It’s Bama Rush season on TikTok again. What you need to know about the RushTok phenomenon

A large group of young women with arms raised during sorority recruitment.
Young women during sorority recruitment at the University of Alabama in a scene from the Max documentary “Bama Rush.”
(Warner Bros. Discovery)
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She’s wearing a pink satin Amanda Uprichard halter dress, Betsey Johnson flower earrings, a gold bracelet she received from her aunt and Gianni Bini heels. Last month, she submitted a one-minute video introducing herself to the 19 chapters of the University of Alabama Panhellenic Association. Now, it’s the first day of sisterhood and Jaylah is waiting, along with 2,000 young women, to see if she will receive a bid from her sorority of choice.

Better known as RushTok, the phenomenon of PNMs (potential new members) documenting on social media, primarily TikTok, their experiences at each stage of the recruitment process has spread like wildfire. The social media trend has grown into an online subculture that’s already gotten the documentary treatment from Max.

From invitation-only parties to strict dress codes, there’s a lot to learn. And with 2023 recruitment events well underway, here’s everything you need to know about the TikTok phenomenon known as RushTok.


Plus, Shudder’s psychological thriller “Influencer” and the grim Russian drama “Unclenching the Fists.”

May 26, 2023

What are Bama Rush and RushTok?

RushTok, which primarily features videos of PNMs describing their OOTD (outfit of the day) for each of the main sorority events at Southern universities, is a way for those rushing to document and share their experiences with the recruitment process.

The phenomenon first gained popularity on TikTok in the summer of 2021, when campuses reopened post-pandemic, with hashtags #BamaRush and #RushTok. Content ranges from simple OOTD videos to earnest confessions about the difficulty of each round in the highly competitive recruitment process. With the University of Alabama at the epicenter of the sensation, the hashtag BamaRush has garnered more than 3.3 billion views on TikTok to date while #RushTok has generated 1.5 billion.

Videos, for the most part, retain the same structure: an announcement of the recruitment event and activity of the day, followed by a piece-by-piece outfit walk-through. Some of the popular brands the recruits name-check include Kendra Scott, Steve Madden and fast-fashion favorite Shein. They feature primarily thin, white women; most are blond with curly hair and Southern accents. The homogeneous nature of these videos has inspired parodies online, to make light of the hyper-specific niche that rush culture tends to subscribe to.

More recently, select houses have choreographed dances to share on TikTok, using high-energy pop songs and bright colors to show off their sororities.

RushTok has essentially become its own reality TV show, with students, hyper-aware of their image, vying for spots in the sorority of their choosing. It’s exclusive, it’s public and it’s oh so entertaining.

TikTok’s design encourages manic performance and a false sense of intimacy — all of it obscuring the power of its invisible algorithms.

Jan. 4, 2023

What else is RushTok teaching us?

Both #BamaRush and #RushTok have reignited conversations about legacies of racism associated with the University of Alabama. The university officially desegregated its sorority system in 2013, following allegations about discrimination in the sorority recruitment process. Some have also used the hashtags to educate the public about the history of racism, elitism and sexism associated with many of these institutions, offering a more complete picture of the internet phenomenon and Greek life.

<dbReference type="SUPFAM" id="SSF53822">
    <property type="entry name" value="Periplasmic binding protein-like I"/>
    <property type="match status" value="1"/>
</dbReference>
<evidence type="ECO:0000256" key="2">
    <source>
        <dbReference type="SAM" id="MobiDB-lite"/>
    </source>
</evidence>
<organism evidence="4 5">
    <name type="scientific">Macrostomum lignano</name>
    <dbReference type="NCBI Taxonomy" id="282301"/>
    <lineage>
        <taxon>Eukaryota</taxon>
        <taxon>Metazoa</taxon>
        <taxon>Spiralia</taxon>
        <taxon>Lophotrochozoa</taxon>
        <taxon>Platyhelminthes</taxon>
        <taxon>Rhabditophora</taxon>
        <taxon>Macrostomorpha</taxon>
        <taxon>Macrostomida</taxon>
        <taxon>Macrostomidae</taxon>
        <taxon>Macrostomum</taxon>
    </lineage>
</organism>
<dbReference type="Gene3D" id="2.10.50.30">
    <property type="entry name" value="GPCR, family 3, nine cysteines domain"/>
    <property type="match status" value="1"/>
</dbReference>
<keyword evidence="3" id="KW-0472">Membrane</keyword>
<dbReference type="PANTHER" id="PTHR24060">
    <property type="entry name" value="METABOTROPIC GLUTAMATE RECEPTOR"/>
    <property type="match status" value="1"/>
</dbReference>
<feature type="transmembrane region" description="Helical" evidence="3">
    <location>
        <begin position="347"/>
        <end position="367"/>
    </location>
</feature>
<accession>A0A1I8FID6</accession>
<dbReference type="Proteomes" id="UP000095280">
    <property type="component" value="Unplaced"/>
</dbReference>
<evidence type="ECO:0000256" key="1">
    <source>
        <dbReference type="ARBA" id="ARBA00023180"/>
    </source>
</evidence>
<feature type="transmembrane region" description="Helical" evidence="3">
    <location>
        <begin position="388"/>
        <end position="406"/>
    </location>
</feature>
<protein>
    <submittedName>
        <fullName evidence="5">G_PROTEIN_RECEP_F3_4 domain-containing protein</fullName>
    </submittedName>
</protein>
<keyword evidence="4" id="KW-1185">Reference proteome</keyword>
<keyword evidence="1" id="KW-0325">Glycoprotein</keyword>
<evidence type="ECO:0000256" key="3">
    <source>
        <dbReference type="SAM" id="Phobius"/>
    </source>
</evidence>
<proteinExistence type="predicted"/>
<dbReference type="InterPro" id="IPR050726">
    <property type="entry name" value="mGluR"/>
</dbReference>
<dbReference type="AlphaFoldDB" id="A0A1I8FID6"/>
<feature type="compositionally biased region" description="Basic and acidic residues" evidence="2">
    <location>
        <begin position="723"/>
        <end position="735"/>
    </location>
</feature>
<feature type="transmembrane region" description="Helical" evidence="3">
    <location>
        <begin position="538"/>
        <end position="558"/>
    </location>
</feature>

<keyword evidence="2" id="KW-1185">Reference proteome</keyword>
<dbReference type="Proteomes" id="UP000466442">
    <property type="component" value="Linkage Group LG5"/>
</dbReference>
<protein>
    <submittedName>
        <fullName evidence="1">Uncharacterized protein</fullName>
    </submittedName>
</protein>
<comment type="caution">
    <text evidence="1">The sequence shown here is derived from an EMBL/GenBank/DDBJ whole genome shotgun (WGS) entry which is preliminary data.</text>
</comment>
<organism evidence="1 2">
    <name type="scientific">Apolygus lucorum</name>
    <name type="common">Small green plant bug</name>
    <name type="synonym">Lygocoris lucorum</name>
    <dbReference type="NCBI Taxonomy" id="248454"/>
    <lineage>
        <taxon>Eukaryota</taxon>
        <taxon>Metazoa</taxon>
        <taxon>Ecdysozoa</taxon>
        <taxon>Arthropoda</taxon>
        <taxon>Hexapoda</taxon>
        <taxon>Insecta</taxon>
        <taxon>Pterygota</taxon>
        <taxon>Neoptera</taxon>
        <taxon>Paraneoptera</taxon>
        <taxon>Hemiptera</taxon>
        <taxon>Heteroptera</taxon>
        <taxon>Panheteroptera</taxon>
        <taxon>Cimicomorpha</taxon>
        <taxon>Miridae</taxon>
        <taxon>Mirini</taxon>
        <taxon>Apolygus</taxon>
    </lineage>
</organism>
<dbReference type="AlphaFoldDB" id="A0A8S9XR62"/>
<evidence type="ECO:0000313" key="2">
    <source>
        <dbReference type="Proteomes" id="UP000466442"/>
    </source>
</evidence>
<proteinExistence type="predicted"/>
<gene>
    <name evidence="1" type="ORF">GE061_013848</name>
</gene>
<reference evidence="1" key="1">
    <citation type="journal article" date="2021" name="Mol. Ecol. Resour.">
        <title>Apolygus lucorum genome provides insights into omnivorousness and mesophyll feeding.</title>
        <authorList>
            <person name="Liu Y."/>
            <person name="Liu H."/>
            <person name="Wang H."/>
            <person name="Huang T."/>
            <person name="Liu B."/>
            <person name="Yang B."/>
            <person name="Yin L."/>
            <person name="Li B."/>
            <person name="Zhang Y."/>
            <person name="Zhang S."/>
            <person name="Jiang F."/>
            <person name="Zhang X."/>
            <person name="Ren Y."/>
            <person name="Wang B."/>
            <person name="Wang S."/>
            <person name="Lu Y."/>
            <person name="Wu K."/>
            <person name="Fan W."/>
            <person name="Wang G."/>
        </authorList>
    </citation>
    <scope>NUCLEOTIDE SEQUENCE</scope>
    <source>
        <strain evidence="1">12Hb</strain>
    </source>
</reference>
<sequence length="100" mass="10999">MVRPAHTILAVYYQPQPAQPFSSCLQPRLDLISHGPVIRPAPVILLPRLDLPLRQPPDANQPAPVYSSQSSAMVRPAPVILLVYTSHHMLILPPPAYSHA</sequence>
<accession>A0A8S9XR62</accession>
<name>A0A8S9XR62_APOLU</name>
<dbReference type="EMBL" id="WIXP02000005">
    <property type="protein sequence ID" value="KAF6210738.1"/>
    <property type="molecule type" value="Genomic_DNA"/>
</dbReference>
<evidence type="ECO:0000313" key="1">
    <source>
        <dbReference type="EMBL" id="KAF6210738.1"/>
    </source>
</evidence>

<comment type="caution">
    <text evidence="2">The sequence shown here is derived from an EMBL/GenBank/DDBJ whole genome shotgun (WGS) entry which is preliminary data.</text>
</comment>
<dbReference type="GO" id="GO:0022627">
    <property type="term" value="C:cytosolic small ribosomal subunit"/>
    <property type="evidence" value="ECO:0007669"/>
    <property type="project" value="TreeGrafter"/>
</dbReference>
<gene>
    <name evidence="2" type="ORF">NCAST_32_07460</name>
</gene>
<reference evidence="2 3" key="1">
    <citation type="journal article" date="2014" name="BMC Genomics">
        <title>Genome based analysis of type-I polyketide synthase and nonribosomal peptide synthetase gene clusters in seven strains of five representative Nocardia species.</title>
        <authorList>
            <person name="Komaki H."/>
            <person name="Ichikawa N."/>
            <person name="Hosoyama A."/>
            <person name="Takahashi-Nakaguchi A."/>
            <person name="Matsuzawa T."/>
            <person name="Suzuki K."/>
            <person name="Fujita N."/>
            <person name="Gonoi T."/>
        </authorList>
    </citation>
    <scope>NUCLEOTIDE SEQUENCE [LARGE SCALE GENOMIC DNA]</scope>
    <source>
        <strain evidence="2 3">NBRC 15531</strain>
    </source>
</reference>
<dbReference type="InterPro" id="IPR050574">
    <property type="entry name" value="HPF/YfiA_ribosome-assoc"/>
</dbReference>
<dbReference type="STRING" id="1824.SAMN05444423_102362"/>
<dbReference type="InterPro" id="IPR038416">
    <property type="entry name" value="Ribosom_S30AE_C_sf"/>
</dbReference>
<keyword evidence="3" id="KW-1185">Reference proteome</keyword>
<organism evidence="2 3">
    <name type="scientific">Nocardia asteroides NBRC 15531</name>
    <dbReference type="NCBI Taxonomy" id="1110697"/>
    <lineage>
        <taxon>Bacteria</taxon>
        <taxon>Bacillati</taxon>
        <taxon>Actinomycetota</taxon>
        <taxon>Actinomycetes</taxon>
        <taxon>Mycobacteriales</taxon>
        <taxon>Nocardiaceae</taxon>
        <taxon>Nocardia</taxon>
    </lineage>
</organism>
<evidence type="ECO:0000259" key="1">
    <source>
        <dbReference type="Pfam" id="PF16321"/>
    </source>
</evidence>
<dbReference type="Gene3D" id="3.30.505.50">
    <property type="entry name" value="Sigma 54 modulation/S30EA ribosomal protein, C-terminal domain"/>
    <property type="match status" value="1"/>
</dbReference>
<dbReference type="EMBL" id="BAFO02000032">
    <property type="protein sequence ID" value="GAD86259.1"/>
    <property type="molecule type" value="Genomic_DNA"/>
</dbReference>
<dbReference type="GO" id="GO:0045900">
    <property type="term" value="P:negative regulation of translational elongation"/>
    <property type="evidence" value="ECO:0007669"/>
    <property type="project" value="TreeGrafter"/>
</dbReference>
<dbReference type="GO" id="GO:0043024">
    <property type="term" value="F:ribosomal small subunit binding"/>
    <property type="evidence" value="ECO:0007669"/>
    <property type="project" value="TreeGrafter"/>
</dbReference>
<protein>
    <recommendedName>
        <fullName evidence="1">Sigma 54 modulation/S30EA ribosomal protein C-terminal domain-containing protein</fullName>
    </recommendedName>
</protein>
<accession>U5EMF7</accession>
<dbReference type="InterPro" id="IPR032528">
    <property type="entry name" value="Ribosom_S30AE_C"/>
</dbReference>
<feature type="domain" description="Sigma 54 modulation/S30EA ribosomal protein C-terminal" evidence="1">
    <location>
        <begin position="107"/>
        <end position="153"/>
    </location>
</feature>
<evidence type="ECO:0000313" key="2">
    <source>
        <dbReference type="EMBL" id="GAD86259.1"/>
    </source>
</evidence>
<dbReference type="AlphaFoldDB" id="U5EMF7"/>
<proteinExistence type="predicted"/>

Who are some of the key ‘players to watch’ in Bama Rush 2023?

Bella Grace speaks openly and honestly about her anxieties surrounding the recruitment process, a vulnerability that appeals to her (growing) audience. With her Lilly Pulitzer duvet cover visible in every video, she brings her own style (and ray of sunshine) to the Bama Rush scene.

Former Miss Colorado Teen USA Allison has also gained a big following on TikTok, using humor to shed light on how exhausting the recruitment process can be. She has voted on her favorite houses, but is keeping them a secret for now, as fans eagerly wait for bids to be announced.

Emma Gil De Rubio wears Kendra Scott necklaces and bracelets from Amazon. Her OOTDs feature thrifted pieces, promoting a sustainable approach to the rush dress code.

Isabella McGinnis shares her OOTDs alongside her roommates, who are also rushing, with a bubbly personality to relieve the stress of recruitment.

What does the Bama Rush recruitment process look like?

Recruitment at the University of Alabama began Aug. 12 and runs through Aug. 20, when those rushing find out whether they‘ve been accepted into their chosen sorority. Sororities vote at the end of each round for their top candidates, which culminates in a final selection ceremony on bid day.

The process is divided into multiple rounds over the course of six days, including convocation, philanthropy, sisterhood, preference and bid day.


During convocation, PNMs have the opportunity to learn about each sorority on campus and introduce themselves.

Philanthropy runs over the course of the following three days (Aug. 13-15 this year), where PNMS learn about each chapter‘s volunteer work.

The sisterhood round is next, allowing PNMs to get to know sorority members better through one-on-one conversations that are carefully observed by each chapter.

The next day, PNMs choose their two favorite houses during preference night.

Bids are announced the following day, via email, at which point newly accepted members will visit their chapter house later in the afternoon.